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Learning Games in 2030 – Part III

Behold! A new decade is upon us, which means it’s prime time for prognostication. What will learning games look like in 2030? What does the future hold for our stalwart, frontier industry? Welcome to Part III of Learning Games in 2030. If you missed Part I (survivability and mixed reality) or Part II (robot-era skills and esports), fear not, you can find those articles here and here, respectively.

Let’s dive right in with prediction number five: in 2030, learning games will be streamed. Remember OnLive? Launched in 2010, OnLive was an early cloud gaming service that was fatally ahead of its time (OnLive closed its doors in 2015). While still in its infancy, game streaming has been resurrected by platforms like Google Stadia and GeForce, which are investing heavily in the technology. So what is cloud gaming, exactly? Simply put, it’s a service that allows players to play video games on remote hardware. The game software is “stored, executed, and rendered on the remote…server” and the video results are streamed to the player’s computer.

A key benefit of this technology is that it “largely makes the capability of the user’s computer unimportant,” which is HUGE for games in schools. Currently, games need to be browser-based in order to be widely adopted by schools; not because web browsers are an ideal platform for games (they’re not), but because they’re the lowest common denominator. Browser-based games work on most devices commonly found in schools, including Chromebooks, which accounted for more than half the mobile devices shipped to schools in 2017.

Don’t get me wrong; web browsers are a perfectly viable way to deliver quality learning game experiences. That said, many outstanding learning games are not – and never will be – browser-compatible, and that’s unfortunate. If freed from the constraints of the browser, learning games could have rich 3D graphics, high-fidelity physics, and, in general, much higher production values (on par with their entertainment-oriented counterparts, even). For instance, the robotics game RoboCo we’re currently developing is too graphically rich (read: demanding) to run on low-end hardware like Chromebooks. If cloud gaming takes off and schools adopt it – a very real possibility by 2030 – students will be able to play high-end games like RoboCo on any device with a good internet connection.

Speaking of high-end games, prediction number six is that learning games will be nearly indistinguishable from entertainment games. As we’ve discussed, schools will either have high-end gaming hardware via esports (see Part II) or be able to run high-end games on low-end hardware via streaming. Either way, they will be equipped to run high-end games in 2030; graphically rich, meaty games that look and feel like the games people play for fun.

It’s currently very economically challenging to develop a high-end game for the school market because the production costs are exorbitant and the typical school’s budget for purchasing games is low. As a result, many learning game developers – including Filament Games, Strange Loop Games, We Want to Know, and Ululab – are attempting to make their proverbial nut by targeting consumer entertainment and/or parent customers before investing in institutional markets. I expect this trend to continue until schools at large have an appetite for games on par with other forms of media.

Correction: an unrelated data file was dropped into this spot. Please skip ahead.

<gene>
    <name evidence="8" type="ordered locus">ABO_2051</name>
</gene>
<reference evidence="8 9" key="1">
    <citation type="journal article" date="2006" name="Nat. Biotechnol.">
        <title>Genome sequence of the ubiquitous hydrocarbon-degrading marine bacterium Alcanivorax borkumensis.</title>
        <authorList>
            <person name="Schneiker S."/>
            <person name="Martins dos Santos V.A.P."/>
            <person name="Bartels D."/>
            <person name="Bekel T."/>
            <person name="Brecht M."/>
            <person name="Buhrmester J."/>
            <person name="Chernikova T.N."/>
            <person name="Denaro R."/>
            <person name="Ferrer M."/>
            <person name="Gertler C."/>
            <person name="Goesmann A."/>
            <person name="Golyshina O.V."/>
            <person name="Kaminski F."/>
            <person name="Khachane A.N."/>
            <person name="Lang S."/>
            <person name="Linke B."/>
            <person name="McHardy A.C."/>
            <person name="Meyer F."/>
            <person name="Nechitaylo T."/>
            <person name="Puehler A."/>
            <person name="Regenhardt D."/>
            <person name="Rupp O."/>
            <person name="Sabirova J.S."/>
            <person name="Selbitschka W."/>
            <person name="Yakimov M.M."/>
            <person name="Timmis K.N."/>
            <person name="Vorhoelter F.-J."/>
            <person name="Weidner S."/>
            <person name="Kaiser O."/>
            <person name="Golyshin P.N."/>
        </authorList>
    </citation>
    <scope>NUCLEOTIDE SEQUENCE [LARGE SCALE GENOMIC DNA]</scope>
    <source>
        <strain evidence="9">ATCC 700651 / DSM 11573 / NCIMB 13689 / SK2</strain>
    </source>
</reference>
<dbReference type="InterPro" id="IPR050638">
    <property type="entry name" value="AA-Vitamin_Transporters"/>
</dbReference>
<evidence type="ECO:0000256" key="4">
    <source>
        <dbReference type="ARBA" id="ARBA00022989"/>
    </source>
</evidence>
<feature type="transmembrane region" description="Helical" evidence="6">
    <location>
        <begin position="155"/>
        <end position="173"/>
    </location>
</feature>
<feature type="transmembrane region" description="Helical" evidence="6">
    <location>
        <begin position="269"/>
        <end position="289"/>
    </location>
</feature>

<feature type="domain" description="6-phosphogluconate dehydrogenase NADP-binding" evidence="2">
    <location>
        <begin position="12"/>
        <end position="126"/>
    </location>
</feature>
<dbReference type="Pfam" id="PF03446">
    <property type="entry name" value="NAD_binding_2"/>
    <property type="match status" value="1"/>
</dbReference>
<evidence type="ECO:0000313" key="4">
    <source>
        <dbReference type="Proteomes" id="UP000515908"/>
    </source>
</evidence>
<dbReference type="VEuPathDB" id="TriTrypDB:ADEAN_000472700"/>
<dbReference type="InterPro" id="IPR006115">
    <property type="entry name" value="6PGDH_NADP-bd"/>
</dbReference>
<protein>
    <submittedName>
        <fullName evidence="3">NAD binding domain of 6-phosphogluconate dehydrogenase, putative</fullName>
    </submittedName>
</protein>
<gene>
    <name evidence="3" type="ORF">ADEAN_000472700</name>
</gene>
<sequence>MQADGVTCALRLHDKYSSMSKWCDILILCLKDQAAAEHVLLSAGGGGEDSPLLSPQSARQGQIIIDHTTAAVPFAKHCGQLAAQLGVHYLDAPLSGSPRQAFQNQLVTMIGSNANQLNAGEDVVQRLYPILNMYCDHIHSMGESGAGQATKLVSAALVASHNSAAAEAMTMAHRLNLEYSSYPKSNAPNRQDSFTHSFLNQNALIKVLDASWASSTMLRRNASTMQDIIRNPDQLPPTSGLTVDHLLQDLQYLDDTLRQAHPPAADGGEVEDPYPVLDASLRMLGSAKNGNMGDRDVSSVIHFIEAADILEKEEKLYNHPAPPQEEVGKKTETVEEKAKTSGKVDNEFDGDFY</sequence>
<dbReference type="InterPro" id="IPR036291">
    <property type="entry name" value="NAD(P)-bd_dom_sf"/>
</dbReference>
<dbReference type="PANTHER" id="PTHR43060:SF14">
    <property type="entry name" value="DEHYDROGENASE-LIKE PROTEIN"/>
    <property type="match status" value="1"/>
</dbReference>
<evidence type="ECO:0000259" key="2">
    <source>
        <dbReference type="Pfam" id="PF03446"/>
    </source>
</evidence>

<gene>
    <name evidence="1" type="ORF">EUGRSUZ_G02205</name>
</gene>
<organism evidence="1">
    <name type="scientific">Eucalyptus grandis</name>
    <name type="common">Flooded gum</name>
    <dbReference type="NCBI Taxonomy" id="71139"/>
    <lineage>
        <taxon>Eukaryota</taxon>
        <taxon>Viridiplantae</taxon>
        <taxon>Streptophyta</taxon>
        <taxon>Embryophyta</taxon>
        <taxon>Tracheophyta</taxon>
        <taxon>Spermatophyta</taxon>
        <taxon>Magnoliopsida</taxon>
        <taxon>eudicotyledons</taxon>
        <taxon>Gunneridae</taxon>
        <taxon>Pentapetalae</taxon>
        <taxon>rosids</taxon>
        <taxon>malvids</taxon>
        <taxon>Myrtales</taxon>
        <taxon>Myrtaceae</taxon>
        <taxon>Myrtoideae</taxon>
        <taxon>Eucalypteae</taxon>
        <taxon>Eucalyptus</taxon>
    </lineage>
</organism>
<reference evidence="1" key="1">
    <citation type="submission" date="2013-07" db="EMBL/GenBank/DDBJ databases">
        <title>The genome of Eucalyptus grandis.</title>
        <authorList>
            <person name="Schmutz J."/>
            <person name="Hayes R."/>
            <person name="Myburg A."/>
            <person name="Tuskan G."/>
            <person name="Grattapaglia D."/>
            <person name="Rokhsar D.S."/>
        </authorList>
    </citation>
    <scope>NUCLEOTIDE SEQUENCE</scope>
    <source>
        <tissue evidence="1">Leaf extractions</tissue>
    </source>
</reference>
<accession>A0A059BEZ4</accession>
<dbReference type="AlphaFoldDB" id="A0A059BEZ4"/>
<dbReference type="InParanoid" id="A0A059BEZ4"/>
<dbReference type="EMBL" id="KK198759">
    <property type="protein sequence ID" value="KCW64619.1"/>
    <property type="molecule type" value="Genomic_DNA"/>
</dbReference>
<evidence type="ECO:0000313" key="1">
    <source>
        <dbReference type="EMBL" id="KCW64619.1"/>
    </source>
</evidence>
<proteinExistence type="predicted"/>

In some respects, this trajectory represents a natural evolution of the learning game genre. In the early years (the 80s – 90s), learning or “edutainment” games were often awkward combinations of unapologetically rote tasks (e.g. multiplication) and academically-irrelevant game mechanics. Though these types of games are still commonplace, the 00s and 10s saw the rise of robust contemporary learning games like those found at Sandra Day O’Connor’s iCivics and Robert Ballard’s The JASON Project (now Jason Learning). Though still not sufficiently robust to compete on mainstream gaming platforms like Steam, these games featured deep(er) systems, (more) complex interactions, interesting choices, and the opportunity to experiment with different identities. In the 20s, I believe learning games will continue to evolve toward consumer entertainment games in terms of both gameplay quality and production values, and by 2030, will be held to the same standards.

Finally, because I can’t write an article about the future without mentioning “AI”, prediction number seven is that learning games will leverage machine learning to deliver custom scaffolding. Non-player companions that effectively serve as tutors – for instance, Half-Life 2’s Alyx character – are commonplace in games, they’re just not particularly intelligent. As machine learning algorithms improve, these companion characters will gain the ability to observe players’ in-game actions and offer increasingly unscripted, useful, and individualized assistance. Will they replace real teachers as Marc Prensky predicted in his book ”Don’t Bother Me Mom – I’m Learning” to any substantive extent? Not by 2030. IMO, longitudinal human observation and natural dialogue will trump automated assessment instruments for decades to come.

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